Since elementary school, I have been inspired by passionate teachers, and their influence resonated with me through middle school and high school. Through my parents, husband, and children I have acquired an approach to diverse learning situations, furthering my understanding of how students learn differently. The economy of my local community has struggled, and the subsequent rise of poverty, drugs, and teen pregnancy has urged me to help young adults become more successful through education. In addition, my background as a nurse for 35 years has allowed me to see students, as I have patients, through a personal lens. There are many factors that have influenced me in becoming a teacher.
At an early age, my own schooling experience was heightened by teachers who cared for each individual student. Not only did they encourage me to do my best, but they found value in all of my cohorts; this has been a model that I have followed within my own teaching career. Just as they most likely felt, I too feel a great sense of pride being mentally and physically exhausted at the end of a school day. If my own teachers held such positive inspiration I should be able to as well.
My parents pushed me hard to do my best, inciting often that “hard work pays off”. One of my sons was a valedictorian and the other has dyslexia, meaning the learning abilities of both were so extremely varied that it taught me to aid them in a multitude of ways. Seeing how dedicated I was to helping our children, my husband guided me towards teaching. Family has been paramount to my success as a teacher.
Because I live within a community that has suffered high job loss, there has been a rise in poverty, substance abuse, and teen pregnancy. As pointed out by Jeanne Brooks-Gunn in a comprehensive study from 1992, “…the probability of [drop out] rose for both whites and blacks as the proportion of low-income neighbors increased” (Brooks-Gunn 36). Seeing the amount of adversity in students from these demographic backgrounds is astounding; their dispositions have impassioned me to help them not only prepare for college and the job market but enhance their life skills. Mentoring clear communication, determination, ethics, and cultural diversity has greatly affected the students’ degree of success and has influenced my role as a teacher.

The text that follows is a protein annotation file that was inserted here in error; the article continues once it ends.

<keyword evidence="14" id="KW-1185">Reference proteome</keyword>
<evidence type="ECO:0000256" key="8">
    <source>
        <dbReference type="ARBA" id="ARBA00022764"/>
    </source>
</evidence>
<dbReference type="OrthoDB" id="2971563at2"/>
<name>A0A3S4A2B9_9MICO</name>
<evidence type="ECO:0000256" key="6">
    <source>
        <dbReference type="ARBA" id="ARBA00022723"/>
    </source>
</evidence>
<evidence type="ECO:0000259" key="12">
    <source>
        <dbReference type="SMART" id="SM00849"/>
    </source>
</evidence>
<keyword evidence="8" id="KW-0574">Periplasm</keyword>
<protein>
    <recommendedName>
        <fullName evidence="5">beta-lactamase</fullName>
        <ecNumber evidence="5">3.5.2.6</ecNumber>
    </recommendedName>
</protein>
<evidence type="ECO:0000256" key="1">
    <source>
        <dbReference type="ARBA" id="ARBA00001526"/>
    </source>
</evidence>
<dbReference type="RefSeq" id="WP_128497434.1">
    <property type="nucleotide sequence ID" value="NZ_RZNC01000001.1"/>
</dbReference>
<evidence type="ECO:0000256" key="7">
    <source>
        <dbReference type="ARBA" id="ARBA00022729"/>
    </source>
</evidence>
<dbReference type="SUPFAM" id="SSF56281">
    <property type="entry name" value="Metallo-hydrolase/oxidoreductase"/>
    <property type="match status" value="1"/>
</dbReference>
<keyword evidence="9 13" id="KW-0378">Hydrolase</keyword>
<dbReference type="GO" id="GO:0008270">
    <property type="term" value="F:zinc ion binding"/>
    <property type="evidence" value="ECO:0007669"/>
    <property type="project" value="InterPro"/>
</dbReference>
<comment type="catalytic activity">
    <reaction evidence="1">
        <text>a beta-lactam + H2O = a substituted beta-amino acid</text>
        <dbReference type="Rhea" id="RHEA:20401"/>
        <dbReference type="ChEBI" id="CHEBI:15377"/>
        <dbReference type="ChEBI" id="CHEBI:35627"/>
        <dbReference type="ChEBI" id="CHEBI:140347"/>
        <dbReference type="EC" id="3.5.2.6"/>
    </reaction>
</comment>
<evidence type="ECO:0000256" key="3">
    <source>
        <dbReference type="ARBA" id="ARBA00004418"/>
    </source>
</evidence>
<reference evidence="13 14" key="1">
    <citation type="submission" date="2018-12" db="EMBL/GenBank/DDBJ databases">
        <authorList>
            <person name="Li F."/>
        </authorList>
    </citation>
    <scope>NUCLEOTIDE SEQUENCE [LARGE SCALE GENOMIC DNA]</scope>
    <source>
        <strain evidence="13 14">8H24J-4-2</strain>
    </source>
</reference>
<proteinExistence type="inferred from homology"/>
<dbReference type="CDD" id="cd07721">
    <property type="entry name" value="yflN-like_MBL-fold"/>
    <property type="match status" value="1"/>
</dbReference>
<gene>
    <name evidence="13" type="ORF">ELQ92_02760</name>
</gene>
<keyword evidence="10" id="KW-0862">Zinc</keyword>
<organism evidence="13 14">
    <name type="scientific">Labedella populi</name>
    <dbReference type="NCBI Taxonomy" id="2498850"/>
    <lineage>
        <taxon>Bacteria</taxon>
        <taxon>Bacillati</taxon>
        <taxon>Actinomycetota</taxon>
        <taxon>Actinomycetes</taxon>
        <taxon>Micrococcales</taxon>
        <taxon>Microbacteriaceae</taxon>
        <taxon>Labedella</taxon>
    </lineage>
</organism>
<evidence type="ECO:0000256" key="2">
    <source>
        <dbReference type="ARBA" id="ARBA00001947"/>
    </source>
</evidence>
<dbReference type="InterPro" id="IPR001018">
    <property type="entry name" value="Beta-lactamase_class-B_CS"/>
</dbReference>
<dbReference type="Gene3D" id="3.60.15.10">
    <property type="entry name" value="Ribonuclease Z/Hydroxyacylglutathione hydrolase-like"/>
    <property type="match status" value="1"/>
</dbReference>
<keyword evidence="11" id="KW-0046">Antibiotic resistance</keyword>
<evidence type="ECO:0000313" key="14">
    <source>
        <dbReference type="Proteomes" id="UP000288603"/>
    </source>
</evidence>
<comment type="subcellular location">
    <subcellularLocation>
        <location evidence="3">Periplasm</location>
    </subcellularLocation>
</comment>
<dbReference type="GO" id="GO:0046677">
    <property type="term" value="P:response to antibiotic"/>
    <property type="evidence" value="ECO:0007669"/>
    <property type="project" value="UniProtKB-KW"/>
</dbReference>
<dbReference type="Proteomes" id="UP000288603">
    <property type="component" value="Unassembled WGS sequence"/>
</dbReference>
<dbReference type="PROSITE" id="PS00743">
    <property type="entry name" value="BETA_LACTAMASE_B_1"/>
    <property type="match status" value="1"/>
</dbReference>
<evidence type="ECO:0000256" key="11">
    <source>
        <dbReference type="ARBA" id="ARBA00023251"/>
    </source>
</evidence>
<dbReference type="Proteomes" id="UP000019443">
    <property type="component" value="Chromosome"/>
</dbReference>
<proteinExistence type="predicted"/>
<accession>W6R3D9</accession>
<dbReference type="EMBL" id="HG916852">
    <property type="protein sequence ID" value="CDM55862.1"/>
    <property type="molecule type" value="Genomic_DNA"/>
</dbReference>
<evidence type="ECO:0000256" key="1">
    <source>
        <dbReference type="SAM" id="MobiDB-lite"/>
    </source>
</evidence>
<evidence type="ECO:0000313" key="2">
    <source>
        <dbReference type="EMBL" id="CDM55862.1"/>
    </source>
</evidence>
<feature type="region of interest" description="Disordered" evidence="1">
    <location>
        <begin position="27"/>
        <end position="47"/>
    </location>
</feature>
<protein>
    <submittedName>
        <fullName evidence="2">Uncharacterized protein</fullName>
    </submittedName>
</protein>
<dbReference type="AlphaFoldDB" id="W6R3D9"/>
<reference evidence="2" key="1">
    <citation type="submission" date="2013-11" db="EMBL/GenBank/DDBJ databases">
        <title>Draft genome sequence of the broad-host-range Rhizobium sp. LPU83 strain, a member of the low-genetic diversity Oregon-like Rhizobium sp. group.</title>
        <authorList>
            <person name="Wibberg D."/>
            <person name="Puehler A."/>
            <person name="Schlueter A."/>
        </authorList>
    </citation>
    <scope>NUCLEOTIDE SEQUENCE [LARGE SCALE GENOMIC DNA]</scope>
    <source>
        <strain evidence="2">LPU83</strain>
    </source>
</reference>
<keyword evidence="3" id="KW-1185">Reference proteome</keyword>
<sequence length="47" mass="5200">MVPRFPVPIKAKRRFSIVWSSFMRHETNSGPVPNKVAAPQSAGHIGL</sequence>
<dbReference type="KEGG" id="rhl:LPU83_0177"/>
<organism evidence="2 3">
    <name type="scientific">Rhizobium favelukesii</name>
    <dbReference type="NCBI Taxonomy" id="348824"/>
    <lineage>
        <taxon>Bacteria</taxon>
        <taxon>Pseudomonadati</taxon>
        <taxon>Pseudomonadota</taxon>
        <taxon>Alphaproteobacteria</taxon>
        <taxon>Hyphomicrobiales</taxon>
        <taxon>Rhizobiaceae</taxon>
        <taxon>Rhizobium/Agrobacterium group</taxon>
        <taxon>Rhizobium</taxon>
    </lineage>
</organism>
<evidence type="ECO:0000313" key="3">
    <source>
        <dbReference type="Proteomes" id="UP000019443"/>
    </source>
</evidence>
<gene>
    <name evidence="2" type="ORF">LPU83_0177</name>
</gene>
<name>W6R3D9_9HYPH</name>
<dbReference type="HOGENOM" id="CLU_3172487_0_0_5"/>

Being a nurse for 35 years has taught me a level of empathy that prepared me for teaching. For twelve years I have been a Health Science Technology Education teacher, helping students obtain college credit and certificates in CPR/First Aid. I am also the coordinator and instructor for the nursing assistant program which consists of high school students between the ages of sixteen and eighteen and teaching the same program for four years at a local community college. The parallels between nursing and teaching have allowed me to merge the two into a career I care so deeply about that it has nurtured success.
After being nominated for teacher of the year by the John D. Rockefeller Career Center I have begun to look back on a long list of influencing factors that have contributed to me becoming a teacher. My earliest teachers and their dedication to individual students were essential to developing my teaching style. Family and the importance of empathy in varying learning situations have taught me patience. Community and the success of young adults through their education inspire me to guide them in the right direction. The similarities between my career as a nurse and as a teacher have offered me a unique approach to understanding students. I treasure the many things that have positively affected my role as being a teacher.
Brooks-Gunn, Jeanne, G.J. Duncan, and J.L. Aber. Neighborhood Poverty: Context and Consequences for Children. New York. The Russell Sage Foundation. 1997.